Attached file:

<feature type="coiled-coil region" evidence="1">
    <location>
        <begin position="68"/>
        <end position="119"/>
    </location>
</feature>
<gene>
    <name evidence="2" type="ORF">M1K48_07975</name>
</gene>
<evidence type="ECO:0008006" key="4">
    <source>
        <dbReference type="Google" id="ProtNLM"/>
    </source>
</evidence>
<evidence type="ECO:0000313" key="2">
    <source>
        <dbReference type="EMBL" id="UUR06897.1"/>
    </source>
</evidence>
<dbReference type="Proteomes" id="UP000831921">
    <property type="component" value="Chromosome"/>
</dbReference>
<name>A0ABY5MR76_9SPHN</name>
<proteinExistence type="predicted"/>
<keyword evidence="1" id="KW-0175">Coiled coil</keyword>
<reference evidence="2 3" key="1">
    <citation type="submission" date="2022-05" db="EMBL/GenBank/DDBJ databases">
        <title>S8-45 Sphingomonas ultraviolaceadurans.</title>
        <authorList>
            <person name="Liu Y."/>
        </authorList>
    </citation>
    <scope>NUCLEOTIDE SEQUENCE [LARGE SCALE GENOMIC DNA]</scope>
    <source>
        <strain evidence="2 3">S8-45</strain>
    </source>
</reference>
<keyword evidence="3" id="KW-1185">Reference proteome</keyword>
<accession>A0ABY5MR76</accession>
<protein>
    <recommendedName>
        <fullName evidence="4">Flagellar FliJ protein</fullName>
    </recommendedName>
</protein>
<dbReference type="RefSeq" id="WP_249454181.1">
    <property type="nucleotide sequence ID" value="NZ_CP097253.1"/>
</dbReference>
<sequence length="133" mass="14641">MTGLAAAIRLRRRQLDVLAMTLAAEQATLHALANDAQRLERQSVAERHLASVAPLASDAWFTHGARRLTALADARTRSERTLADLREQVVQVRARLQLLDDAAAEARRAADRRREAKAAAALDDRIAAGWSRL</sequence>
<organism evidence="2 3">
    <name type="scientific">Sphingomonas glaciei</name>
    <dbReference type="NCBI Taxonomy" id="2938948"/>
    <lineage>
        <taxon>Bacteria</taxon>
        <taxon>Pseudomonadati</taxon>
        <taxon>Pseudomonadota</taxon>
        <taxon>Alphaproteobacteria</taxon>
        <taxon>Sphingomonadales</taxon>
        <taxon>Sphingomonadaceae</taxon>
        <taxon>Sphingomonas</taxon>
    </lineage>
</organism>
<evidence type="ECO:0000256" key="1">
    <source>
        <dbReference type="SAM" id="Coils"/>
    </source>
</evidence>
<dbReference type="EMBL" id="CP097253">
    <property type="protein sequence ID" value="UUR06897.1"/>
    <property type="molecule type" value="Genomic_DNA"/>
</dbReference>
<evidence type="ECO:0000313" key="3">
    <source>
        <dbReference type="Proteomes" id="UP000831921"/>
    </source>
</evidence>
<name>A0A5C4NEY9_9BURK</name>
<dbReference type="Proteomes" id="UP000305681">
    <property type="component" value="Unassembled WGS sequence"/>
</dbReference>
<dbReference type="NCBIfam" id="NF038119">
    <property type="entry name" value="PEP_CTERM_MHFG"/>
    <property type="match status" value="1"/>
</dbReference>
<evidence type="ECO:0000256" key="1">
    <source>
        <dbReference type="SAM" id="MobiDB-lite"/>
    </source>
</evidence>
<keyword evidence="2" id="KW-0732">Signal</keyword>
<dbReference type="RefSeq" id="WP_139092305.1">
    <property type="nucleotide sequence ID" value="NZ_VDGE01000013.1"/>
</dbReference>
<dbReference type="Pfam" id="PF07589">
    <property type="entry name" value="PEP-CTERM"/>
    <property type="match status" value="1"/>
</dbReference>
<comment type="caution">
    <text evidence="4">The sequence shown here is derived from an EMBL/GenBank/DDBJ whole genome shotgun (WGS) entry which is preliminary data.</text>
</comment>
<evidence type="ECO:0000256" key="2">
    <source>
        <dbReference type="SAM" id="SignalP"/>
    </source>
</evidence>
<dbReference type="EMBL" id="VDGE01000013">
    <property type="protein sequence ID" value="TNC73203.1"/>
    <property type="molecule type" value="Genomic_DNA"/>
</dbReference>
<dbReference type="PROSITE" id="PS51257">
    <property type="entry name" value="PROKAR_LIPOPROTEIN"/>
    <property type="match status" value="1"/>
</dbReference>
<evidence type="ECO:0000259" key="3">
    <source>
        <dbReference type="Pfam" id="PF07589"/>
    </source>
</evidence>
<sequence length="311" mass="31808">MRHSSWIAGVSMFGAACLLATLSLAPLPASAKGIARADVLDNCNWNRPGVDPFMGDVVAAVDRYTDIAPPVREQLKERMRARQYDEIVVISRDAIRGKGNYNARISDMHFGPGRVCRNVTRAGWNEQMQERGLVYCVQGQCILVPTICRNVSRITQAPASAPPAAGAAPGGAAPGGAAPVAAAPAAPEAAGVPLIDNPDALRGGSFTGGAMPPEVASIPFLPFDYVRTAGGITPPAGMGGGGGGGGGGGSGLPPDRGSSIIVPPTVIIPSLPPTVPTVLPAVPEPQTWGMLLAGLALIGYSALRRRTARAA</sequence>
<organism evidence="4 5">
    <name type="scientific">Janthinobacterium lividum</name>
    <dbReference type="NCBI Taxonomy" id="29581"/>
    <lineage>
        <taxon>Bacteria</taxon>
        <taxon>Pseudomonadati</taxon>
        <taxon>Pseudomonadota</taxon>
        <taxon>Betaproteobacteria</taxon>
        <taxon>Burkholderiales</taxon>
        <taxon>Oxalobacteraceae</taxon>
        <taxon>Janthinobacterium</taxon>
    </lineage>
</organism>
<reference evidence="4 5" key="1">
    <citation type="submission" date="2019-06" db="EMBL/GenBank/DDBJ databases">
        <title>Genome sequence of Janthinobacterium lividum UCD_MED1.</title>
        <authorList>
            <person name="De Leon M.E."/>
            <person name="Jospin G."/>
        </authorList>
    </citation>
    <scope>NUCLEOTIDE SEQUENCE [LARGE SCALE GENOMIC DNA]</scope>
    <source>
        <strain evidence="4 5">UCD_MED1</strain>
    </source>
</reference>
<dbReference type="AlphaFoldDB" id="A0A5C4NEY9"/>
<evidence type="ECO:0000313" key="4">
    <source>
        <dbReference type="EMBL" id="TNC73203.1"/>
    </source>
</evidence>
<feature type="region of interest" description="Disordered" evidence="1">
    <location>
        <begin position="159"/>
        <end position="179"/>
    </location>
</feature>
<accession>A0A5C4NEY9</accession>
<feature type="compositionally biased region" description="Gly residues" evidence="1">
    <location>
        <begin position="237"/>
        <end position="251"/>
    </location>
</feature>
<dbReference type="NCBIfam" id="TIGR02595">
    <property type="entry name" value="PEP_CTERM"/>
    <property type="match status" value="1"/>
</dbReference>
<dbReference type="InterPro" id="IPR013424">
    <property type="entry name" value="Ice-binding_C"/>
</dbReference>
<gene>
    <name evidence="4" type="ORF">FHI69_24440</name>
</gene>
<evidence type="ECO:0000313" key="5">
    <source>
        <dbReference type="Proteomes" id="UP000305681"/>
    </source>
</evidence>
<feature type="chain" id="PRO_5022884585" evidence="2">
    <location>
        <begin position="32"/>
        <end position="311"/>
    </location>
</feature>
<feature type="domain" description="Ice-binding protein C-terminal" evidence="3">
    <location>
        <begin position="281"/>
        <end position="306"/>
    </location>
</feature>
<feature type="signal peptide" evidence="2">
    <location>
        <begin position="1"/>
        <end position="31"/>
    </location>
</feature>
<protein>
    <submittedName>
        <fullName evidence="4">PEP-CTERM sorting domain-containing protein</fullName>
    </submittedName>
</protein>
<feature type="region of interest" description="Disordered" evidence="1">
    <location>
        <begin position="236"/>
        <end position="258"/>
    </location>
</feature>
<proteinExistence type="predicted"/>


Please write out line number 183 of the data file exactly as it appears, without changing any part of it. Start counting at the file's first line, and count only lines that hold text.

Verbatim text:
    </location>